PARACHINAR, Pakistan (Reuters) - A suspected U.S. drone attack along the Pakistani-Afghan border killed an Islamist militant commander from the Taliban-allied Haqqani Network, a Pakistani official and two members of the Haqqani group said.
The Pakistani official said it was not immediately clear whether the missile struck on the Afghan or Pakistani side of the border. The members of the network and an eyewitness reached by Reuters said the incident took place inside Pakistan.
There have been multiple suspected U.S. drone strikes in the mountainous border region separating Pakistan’s Kurram Agency from Afghanistan since U.S. President Donald Trump took office in January.
Trump has taken a hardline stance on Pakistan, which he says provides safe haven to terrorists including the Afghan Taliban and the Haqqani Network carrying out attacks in Afghanistan.
Tuesday’s suspected drone attack targeted the vehicle of a militant commander named Jamiuddin, said the Pakistani official, who is based in the area, speaking on condition of anonymity, added that it also killed an associate of the commander.
A senior member of the Haqqani network told Reuters: “Maulvi Jamiuddin was our trusted man. He was part of our organization and used to facilitate our fighters during their movement inside Afghanistan.”
He added that Jamiuddin was traveling in his car in Pakistan’s Kurram region and that none of his associates were killed in the attack.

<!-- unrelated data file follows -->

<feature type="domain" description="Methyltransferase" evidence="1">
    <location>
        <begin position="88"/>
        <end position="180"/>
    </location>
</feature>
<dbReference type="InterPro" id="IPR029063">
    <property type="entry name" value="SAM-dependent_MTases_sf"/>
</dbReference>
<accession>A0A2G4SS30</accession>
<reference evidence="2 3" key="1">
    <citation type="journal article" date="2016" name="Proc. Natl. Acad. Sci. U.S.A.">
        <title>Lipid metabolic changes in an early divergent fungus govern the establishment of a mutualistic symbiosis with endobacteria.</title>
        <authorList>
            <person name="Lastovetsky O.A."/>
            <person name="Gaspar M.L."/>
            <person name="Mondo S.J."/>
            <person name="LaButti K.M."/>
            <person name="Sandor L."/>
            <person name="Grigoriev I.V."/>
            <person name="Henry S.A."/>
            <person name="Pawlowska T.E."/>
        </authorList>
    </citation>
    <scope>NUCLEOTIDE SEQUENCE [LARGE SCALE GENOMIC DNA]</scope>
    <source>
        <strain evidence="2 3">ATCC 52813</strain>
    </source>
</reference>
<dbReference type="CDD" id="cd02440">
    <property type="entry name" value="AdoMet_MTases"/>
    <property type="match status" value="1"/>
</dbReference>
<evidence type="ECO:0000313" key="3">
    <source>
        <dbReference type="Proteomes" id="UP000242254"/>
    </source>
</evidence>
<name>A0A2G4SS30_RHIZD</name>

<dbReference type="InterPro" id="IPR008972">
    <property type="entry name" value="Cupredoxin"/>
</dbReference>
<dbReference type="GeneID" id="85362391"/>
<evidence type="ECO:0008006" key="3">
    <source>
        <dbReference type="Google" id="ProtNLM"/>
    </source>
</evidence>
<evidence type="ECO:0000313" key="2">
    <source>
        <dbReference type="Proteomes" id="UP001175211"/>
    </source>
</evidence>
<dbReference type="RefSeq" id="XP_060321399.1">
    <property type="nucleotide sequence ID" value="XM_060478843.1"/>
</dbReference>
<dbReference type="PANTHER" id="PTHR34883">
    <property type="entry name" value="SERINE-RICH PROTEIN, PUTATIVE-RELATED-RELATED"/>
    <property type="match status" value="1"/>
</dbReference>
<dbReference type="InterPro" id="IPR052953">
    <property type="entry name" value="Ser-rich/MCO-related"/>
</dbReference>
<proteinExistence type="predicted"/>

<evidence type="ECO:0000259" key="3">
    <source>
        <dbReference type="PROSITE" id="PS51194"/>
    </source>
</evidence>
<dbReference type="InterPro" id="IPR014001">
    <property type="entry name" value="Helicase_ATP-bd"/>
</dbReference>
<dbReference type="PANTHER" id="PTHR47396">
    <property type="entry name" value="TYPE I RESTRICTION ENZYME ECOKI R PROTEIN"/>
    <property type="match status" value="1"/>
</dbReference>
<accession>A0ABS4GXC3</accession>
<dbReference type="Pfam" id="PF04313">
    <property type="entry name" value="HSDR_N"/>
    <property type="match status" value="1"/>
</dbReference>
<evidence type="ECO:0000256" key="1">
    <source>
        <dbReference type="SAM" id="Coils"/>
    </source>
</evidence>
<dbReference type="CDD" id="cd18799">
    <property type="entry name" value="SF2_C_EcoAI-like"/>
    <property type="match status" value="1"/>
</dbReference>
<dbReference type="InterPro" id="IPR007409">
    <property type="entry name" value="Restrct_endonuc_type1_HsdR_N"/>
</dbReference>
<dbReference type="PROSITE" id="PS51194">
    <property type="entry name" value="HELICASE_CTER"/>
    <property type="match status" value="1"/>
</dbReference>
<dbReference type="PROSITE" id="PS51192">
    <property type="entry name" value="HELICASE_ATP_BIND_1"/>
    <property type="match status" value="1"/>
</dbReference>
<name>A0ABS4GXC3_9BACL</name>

“Jamiuddin stopped the car ... for conversation on his cellular phone when the drone fired two missiles and killed him on the spot,” another Haqqani member said.
Rehmanullah, a resident of the area who uses only one name, said he saw the strike near the Mata Sanghar area of Kurram agency, across from the Afghan province of Paktia.
“I saw two missiles hit the vehicle and the people inside were killed,” he told Reuters by telephone.
An increase in drone strikes that hit inside Pakistani territory is one of the steps U.S. officials have said could be taken if Islamabad does not end safe havens for militants.
Pakistan has sought to play down several recent drone strikes inside the border, with officials saying they were on the Afghan side even though local residents said they were in Pakistan.
In October, three suspected strikes in two days killed 31 people who officials said belonged to the Afghan Taliban and the Haqqani Network, allied to the Taliban.
Those attacks came days after a Canadian-American couple held hostage by the Taliban were freed from the area in Pakistan’s northwest, striking a rare positive note in the country’s often-fraught relations with the United States.
Writing by Saad Sayeed; Editing by Peter Graff
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